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What are Ceramides?

Skin Care Essentials

What are Ceramides? What are Ceramides? What are Ceramides?

When you’re going about your regular morning and evening skin care routine, you probably don’t stop to consider what your skin is actually made up of. As your largest organ, your skin barrier is crucial in protecting you from external aggressors like infections, chemicals, and allergens, according to a study from the Indian Journal of Medical Research. But what actually makes up the skin’s barrier? Here’s where you’ve probably heard the word ceramides tossed around. Today, we’re diving into all things ceramides: what they are, how they help keep dry skin and fine lines and wrinkles at bay, and how to keep your ceramide levels—and your skin—healthy-looking.

WHAT ARE CERAMIDES?

In simple terms, ceramides are lipids (fat molecules) in the skin that help it maintain moisture levels, according to research published in the American Journal of Clinical Dermatology. They exist in the skin barrier, which helps to protect you from the outside world. Approximately half of the intercellular lipids in your skin are ceramides, according to the Journal of Clinical and Aesthetic Dermatology. But what exactly are they? The American Academy of Dermatology (AAD) states that ceramides are naturally-occurring lipids in the skin that act as water regulators.

Think about it: Since the entire point of any solid skin care routine is to hydrate the skin and keep it moisturized, it makes a lot of sense why ceramides are so important! Unfortunately, as we age, the National Center for Biotechnology Information (NCBI) states that the sheer number of ceramides that our body produces decreases, and as a result, skin can appear dry and wrinkles can start to set in. A loss or imbalance of ceramide levels can happen at any age, however, and lower ceramide numbers can result in certain unwanted skin conditions.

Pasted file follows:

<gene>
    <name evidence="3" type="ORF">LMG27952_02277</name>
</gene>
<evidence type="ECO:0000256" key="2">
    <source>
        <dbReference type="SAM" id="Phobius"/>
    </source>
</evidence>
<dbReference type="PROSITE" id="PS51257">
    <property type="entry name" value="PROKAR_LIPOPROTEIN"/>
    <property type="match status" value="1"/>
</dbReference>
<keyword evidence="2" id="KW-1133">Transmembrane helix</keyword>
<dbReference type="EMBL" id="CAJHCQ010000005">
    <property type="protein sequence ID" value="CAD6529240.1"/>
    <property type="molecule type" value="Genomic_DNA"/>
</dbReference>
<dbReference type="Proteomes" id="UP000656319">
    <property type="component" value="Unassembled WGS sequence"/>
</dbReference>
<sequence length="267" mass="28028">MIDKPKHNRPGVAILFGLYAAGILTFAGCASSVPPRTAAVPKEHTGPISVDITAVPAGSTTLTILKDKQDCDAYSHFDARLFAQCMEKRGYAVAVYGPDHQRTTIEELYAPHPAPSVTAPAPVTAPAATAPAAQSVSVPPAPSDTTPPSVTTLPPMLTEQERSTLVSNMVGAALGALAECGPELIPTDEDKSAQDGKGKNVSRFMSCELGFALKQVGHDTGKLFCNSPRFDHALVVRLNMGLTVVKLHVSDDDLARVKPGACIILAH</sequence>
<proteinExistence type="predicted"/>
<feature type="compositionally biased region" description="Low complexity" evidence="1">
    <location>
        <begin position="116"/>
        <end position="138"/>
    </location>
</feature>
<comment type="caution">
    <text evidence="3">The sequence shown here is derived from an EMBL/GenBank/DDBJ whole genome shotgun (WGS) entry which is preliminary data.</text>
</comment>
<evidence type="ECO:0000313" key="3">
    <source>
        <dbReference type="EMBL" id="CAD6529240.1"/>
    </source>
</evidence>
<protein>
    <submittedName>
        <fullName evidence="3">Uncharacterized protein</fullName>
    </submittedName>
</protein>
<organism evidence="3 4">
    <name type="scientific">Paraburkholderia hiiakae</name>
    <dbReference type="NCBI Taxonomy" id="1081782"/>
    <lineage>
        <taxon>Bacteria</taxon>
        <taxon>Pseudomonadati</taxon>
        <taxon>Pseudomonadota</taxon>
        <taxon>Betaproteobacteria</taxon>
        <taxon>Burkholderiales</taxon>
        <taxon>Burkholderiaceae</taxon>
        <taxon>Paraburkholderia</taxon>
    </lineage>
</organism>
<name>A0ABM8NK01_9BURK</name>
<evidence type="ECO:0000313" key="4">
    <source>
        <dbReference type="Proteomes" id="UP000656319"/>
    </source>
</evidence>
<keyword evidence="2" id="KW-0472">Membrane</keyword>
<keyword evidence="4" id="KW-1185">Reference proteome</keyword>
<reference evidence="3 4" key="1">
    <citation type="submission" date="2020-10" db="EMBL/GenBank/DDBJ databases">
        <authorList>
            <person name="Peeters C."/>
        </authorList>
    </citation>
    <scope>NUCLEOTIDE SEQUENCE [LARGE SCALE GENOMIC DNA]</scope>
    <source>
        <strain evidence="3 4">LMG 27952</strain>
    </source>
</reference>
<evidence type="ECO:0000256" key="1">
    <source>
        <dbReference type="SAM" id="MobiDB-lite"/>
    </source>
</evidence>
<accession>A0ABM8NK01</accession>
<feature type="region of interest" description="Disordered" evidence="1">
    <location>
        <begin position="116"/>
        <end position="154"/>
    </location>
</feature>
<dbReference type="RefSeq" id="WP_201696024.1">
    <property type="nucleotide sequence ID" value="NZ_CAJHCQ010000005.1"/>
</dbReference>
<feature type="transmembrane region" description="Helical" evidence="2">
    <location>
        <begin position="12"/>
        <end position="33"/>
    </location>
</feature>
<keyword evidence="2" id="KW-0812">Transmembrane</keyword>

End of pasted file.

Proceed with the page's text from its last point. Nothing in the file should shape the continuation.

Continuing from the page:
WHY ARE CERAMIDES IMPORTANT?

We’ve already touched on the importance of ceramides, but let’s dive into that more. Ever suffer from the occasional eczema breakout? Do you have a history of rosacea flare-ups? Although scientists are still learning more about the skin barrier and ceramides, according to the American Journal of Clinical Dermatology, most skin disorders, such as eczema and rosacea, have shown a decrease in total ceramide levels. 

HOW CAN YOU REPLENISH YOUR CERAMIDE LEVELS?

Convinced you should add a boost of ceramides into your skin care routine? Research from the American Journal of Clinical Dermatology has confirmed that using ceramide-containing products, could help replenish ceramide levels in the skin and maintain a protective skin barrier. The AAD specifically recommends that patients with rosacea, who generally have more sensitive skin, should use moisturizers that contain lipids like ceramides to help improve their compromised skin barrier. Applying ceramide-containing moisturizers can also help improve eczema, according to the NCBI. Similarly, research from the Journal of Aesthetic and Clinical Dermatology has found that ceramide-containing moisturizers can be useful in helping to improve acne as well.

So, how do you find the right ceramide products to use? It’s easier than you might think—and no, you don’t need a prescription from your dermatologist (although if you’re suffering from any of the aforementioned skin conditions, it would be best to consult a professional). Take a closer look at the ingredient lists of products next time you’re browsing the drugstore aisles. As the cited research suggests, most of the studies on skin ceramides up until now have found that body and facial moisturizers are the most beneficial products to use when attempting to replenish ceramide levels. Most facial and body moisturizers that contain ceramides are labeled as such and are often marketed toward those with sensitive skin. According to the NCBI, the product packaging may also note that the formulas can help to improve and maintain skin’s barrier and increase the moisture-retention levels of skin.

Interested in learning more about the science of your skin? Up next: What Is the Skin’s Microbiome?